Mouth taping: should I start surgically taping my mouth shut at night?

Tess Daley is a fan of mouth taping (Tess Daley / Instagram)
Tess Daley is a fan of mouth taping (Tess Daley / Instagram)

Taping my mouth shut at night is a rigamarole. A complete nuisance. It entails making sure my skincare has time to penetrate and that my nose is free of blockages beforehand, strategically drinking plenty of water so I won’t need to have any during the night, and bleating out my final words of the day in a frenzy to make sure they’re all said.

And then on goes the tape. Initially just some surgical stuff I had in a drawer from the time I cut my finger quite deeply, but as time progresses and I get more serious, I switch to VIO2tape, which is pre-cut and doesn't irritate my skin.

Mouth taping is a hot topic of conversation in the wellness world and proponents include Gwyneth Paltrow (naturally), Ashley Graham and Tess Daly, who all espouse its virtues. I've decided to give it a go because I want to up my sleep quality, which I am told by the various apps and trackers I use is appalling. Could it be that I am breathing through my mouth and not my nose? According to anyone I’ve slept next to, yes: my mouth remains open like a dead fish, with snores and sleep talking making their way out of it at intervals.

Other than snoring and talking, breathing out of ones mouth can apparently be bad news. Firstly, unlike the mouth, the nose filters air, trapping large particles in hairs, and smaller ones in mucous membranes, so you’re less likely to suffer from allergies and irritated airways.

Oxygen uptake can be lower when mouth breathing due to the reduced resistance to the air stream the nose provides. It can also contribute to bad breath and dental decay. On the other hand, breathing through the nose can improve immunity and foster better sleep. Joe Bansal, cosmetic dentist at London Smiling, agrees that mouth taping can result in, “improved nasal breathing, enhanced oxygen uptake, reduced snoring, and potential for improved sleep quality."

Madeleine Spencer with her mouth taped shut (Madeleine Spencer)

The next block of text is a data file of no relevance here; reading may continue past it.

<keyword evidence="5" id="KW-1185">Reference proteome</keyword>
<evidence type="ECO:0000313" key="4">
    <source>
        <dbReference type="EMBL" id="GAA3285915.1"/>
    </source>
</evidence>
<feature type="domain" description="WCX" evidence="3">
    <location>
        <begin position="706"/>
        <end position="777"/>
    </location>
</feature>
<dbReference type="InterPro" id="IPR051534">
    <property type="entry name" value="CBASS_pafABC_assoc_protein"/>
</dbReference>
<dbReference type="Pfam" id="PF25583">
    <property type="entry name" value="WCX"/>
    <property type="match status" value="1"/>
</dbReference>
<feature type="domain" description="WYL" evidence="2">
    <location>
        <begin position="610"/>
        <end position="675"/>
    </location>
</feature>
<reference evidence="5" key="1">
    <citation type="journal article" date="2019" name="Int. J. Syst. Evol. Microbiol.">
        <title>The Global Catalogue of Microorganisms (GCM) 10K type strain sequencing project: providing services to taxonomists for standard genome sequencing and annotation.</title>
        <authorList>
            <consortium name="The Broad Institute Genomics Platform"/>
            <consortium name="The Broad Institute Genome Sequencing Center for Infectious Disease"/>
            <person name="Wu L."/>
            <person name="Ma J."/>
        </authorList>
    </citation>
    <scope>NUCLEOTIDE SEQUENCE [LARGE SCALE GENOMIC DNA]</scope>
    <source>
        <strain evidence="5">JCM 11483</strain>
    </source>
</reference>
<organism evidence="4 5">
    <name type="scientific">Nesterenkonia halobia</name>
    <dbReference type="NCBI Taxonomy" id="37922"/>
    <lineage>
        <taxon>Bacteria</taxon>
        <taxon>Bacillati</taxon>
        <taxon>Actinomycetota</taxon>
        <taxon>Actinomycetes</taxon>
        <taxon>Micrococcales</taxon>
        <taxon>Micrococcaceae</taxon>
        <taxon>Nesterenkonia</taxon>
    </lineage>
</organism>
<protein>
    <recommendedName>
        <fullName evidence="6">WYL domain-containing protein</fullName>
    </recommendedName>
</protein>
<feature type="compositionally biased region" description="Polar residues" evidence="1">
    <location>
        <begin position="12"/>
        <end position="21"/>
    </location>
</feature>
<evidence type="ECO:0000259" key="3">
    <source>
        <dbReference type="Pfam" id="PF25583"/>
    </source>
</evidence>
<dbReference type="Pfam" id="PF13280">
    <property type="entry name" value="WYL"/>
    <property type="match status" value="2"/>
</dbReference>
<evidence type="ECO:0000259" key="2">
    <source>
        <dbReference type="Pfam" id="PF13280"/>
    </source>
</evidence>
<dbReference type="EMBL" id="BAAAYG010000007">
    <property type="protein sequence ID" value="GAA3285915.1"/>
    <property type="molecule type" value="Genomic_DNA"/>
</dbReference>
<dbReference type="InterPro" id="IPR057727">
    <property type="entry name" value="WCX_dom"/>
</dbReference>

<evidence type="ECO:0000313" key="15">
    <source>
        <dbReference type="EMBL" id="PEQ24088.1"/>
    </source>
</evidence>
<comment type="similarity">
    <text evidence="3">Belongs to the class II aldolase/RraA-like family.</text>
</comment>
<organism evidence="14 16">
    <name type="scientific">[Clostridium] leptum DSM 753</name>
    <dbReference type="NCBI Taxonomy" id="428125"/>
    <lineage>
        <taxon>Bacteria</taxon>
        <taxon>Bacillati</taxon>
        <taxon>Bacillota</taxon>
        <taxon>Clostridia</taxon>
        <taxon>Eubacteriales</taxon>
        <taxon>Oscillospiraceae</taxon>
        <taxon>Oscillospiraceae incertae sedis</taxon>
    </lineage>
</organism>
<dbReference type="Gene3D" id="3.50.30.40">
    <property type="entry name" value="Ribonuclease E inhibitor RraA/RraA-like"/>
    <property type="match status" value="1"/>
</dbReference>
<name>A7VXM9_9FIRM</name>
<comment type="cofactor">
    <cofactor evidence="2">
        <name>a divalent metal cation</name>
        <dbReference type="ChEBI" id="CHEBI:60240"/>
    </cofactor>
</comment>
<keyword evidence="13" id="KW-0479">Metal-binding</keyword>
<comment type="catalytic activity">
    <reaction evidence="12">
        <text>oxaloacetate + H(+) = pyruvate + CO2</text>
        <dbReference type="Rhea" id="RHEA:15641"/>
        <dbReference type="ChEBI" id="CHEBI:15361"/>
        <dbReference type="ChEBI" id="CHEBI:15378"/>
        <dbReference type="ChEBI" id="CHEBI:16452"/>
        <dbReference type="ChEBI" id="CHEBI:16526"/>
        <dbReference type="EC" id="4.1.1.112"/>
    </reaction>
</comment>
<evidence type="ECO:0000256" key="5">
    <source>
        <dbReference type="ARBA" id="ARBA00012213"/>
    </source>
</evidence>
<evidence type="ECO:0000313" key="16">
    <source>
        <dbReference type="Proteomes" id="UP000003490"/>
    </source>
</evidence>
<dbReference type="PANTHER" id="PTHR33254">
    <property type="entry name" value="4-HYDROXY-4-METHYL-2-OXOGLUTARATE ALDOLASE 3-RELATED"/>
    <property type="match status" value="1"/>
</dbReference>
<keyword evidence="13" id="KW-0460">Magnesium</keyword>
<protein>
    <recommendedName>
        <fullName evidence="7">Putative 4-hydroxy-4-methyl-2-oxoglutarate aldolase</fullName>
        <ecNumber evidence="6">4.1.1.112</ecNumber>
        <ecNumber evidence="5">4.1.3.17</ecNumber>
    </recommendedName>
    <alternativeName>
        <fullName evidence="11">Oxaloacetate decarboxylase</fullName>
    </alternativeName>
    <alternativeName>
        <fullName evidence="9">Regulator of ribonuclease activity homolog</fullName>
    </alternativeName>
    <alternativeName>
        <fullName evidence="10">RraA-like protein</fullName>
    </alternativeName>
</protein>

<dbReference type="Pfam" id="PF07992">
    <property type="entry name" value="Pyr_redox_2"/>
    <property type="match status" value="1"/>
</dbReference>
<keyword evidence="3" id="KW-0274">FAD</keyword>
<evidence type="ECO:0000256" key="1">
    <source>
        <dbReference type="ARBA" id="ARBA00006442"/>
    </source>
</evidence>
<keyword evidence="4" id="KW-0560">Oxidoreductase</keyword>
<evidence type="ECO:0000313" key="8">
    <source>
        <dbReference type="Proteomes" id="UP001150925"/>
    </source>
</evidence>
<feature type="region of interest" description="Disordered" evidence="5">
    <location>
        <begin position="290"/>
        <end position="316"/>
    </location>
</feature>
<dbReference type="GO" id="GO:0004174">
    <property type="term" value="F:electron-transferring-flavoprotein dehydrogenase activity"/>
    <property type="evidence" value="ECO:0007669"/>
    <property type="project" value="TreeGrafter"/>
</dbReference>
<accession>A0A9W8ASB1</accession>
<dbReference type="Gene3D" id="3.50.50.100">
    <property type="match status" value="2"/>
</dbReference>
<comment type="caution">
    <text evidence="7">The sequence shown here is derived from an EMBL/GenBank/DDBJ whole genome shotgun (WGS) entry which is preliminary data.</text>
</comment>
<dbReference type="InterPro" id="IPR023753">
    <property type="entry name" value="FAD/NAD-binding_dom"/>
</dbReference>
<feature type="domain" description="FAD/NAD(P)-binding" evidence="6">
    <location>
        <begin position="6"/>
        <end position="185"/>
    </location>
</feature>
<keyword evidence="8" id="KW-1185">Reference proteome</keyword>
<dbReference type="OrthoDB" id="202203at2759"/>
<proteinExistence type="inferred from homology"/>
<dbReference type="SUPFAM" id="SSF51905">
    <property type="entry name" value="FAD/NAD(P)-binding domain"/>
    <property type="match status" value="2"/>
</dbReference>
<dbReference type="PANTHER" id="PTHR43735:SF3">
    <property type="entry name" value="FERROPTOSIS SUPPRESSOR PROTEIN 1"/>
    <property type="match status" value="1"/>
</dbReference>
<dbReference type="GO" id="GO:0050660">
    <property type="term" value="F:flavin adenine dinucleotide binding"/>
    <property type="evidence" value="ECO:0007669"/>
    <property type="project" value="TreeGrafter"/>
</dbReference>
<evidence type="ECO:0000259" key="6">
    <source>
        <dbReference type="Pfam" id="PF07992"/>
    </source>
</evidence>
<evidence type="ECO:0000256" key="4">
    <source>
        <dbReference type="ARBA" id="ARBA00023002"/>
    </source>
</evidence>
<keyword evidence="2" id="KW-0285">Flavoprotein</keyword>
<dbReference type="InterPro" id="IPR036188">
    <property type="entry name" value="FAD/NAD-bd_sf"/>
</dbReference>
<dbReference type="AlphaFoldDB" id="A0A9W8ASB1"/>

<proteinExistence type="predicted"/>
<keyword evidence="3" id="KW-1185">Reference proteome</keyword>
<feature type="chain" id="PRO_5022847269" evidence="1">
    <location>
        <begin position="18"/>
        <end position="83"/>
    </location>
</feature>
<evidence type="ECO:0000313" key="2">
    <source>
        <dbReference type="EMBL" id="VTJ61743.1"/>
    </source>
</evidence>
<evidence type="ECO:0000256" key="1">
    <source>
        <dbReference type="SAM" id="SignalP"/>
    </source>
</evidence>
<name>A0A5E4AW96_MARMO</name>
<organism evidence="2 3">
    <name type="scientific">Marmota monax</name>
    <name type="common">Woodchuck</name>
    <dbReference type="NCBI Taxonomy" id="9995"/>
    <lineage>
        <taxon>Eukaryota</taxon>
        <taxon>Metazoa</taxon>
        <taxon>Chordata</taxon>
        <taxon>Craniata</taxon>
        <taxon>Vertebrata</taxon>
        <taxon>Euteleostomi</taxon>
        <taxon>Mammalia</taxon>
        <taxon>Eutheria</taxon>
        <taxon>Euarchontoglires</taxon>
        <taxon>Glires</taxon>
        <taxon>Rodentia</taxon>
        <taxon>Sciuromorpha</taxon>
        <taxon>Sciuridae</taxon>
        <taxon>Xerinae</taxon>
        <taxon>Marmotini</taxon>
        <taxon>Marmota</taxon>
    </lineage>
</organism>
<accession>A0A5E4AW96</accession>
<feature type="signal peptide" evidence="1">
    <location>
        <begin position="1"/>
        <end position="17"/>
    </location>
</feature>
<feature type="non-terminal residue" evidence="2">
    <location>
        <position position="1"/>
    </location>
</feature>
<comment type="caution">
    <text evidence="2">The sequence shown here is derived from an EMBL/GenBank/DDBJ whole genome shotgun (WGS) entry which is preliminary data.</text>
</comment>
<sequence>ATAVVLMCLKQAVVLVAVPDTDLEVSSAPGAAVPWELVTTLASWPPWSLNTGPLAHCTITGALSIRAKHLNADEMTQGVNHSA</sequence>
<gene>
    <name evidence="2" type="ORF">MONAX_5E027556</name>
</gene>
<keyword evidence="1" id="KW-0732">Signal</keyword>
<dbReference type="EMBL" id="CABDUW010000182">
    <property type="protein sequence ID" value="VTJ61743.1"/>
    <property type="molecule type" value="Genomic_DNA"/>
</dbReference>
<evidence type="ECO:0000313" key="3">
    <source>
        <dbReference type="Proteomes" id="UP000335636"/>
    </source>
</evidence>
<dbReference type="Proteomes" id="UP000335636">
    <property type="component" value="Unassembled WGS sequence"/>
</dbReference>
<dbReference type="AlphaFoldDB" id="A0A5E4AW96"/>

Madeleine Spencer with her mouth taped shut (Madeleine Spencer)

I'm still skeptical as I begin my mouth taping experiment — another day, another wellness trend, and all that. I am also nervous about not being able to talk through the night, given that I talk at all times. It turns out my body solves this one for me: I sleep nicely until it’s talking time, when I tear off the tape while asleep and words pile forth. I once did this while sleeping next to my sister on a trip and she told me it was one of the most terrifying things she’d ever seen.

Even though my desire to speak means that I’ve yet to complete the night with my mouth shut, I’ve soldiered on for a couple of months now and have noticed some benefits. Before embarking on mouth taping, I’d had visions of mornings like that moment in Hocus Pocus where Billy cuts open his mouth after three hundred years of it being sealed shut and out come puffs of moths. But rather than having a dry mouth after a night of no sips of water, I’ve actually found it feels more hydrated. As a knock on, I *think* I have achieved minimal morning breath. I’ve definitely found colds are lingering on less, and my allergies are reduced. And, yes, sleep is, according to the apps who berated me for not getting enough of it, a little better — deeper, evidently.

All in all, I’d encourage you to try it for a month or two if it sounds like you might profit from it, then assess if you want to carry on. It won’t be for everyone, these things never are. On my part, I think I have acclimatised to breathing through my nose more often. I might tape again if that ceases to be the case, but it’s not something I’ll do nightly, mostly because it's a bit of a faff.